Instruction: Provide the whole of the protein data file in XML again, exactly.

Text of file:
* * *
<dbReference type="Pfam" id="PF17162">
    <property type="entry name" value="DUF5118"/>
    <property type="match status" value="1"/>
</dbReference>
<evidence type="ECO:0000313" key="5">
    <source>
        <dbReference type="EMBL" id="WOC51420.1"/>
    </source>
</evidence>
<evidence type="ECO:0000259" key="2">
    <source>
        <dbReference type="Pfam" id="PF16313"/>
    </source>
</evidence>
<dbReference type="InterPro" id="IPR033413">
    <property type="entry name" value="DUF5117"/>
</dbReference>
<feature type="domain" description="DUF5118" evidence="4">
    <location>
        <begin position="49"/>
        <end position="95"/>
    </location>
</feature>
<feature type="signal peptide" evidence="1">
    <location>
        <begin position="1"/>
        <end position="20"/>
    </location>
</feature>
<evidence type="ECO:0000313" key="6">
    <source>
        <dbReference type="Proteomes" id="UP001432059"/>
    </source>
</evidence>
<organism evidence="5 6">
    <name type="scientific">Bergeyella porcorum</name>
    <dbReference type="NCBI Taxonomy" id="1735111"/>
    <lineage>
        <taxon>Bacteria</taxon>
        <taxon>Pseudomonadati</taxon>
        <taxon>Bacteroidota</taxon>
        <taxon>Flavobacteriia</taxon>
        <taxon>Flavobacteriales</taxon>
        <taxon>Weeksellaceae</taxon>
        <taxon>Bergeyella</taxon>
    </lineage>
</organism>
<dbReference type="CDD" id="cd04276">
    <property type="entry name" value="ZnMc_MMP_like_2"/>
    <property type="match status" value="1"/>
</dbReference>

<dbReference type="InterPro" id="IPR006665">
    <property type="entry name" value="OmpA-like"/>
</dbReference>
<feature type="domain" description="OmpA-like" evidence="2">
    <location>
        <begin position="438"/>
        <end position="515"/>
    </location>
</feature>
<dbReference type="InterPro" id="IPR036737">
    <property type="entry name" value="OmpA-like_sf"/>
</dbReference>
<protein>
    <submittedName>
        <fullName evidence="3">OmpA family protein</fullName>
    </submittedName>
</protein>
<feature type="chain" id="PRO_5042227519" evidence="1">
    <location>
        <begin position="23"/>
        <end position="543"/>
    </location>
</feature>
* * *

<dbReference type="Pfam" id="PF17162">
    <property type="entry name" value="DUF5118"/>
    <property type="match status" value="1"/>
</dbReference>
<evidence type="ECO:0000313" key="5">
    <source>
        <dbReference type="EMBL" id="WOC51420.1"/>
    </source>
</evidence>
<evidence type="ECO:0000259" key="2">
    <source>
        <dbReference type="Pfam" id="PF16313"/>
    </source>
</evidence>
<dbReference type="InterPro" id="IPR033413">
    <property type="entry name" value="DUF5117"/>
</dbReference>
<feature type="domain" description="DUF5118" evidence="4">
    <location>
        <begin position="49"/>
        <end position="95"/>
    </location>
</feature>
<feature type="signal peptide" evidence="1">
    <location>
        <begin position="1"/>
        <end position="20"/>
    </location>
</feature>
<evidence type="ECO:0000313" key="6">
    <source>
        <dbReference type="Proteomes" id="UP001432059"/>
    </source>
</evidence>
<organism evidence="5 6">
    <name type="scientific">Bergeyella porcorum</name>
    <dbReference type="NCBI Taxonomy" id="1735111"/>
    <lineage>
        <taxon>Bacteria</taxon>
        <taxon>Pseudomonadati</taxon>
        <taxon>Bacteroidota</taxon>
        <taxon>Flavobacteriia</taxon>
        <taxon>Flavobacteriales</taxon>
        <taxon>Weeksellaceae</taxon>
        <taxon>Bergeyella</taxon>
    </lineage>
</organism>
<dbReference type="CDD" id="cd04276">
    <property type="entry name" value="ZnMc_MMP_like_2"/>
    <property type="match status" value="1"/>
</dbReference>

<dbReference type="InterPro" id="IPR006665">
    <property type="entry name" value="OmpA-like"/>
</dbReference>
<feature type="domain" description="OmpA-like" evidence="2">
    <location>
        <begin position="438"/>
        <end position="515"/>
    </location>
</feature>
<dbReference type="InterPro" id="IPR036737">
    <property type="entry name" value="OmpA-like_sf"/>
</dbReference>
<protein>
    <submittedName>
        <fullName evidence="3">OmpA family protein</fullName>
    </submittedName>
</protein>
<feature type="chain" id="PRO_5042227519" evidence="1">
    <location>
        <begin position="23"/>
        <end position="543"/>
    </location>
</feature>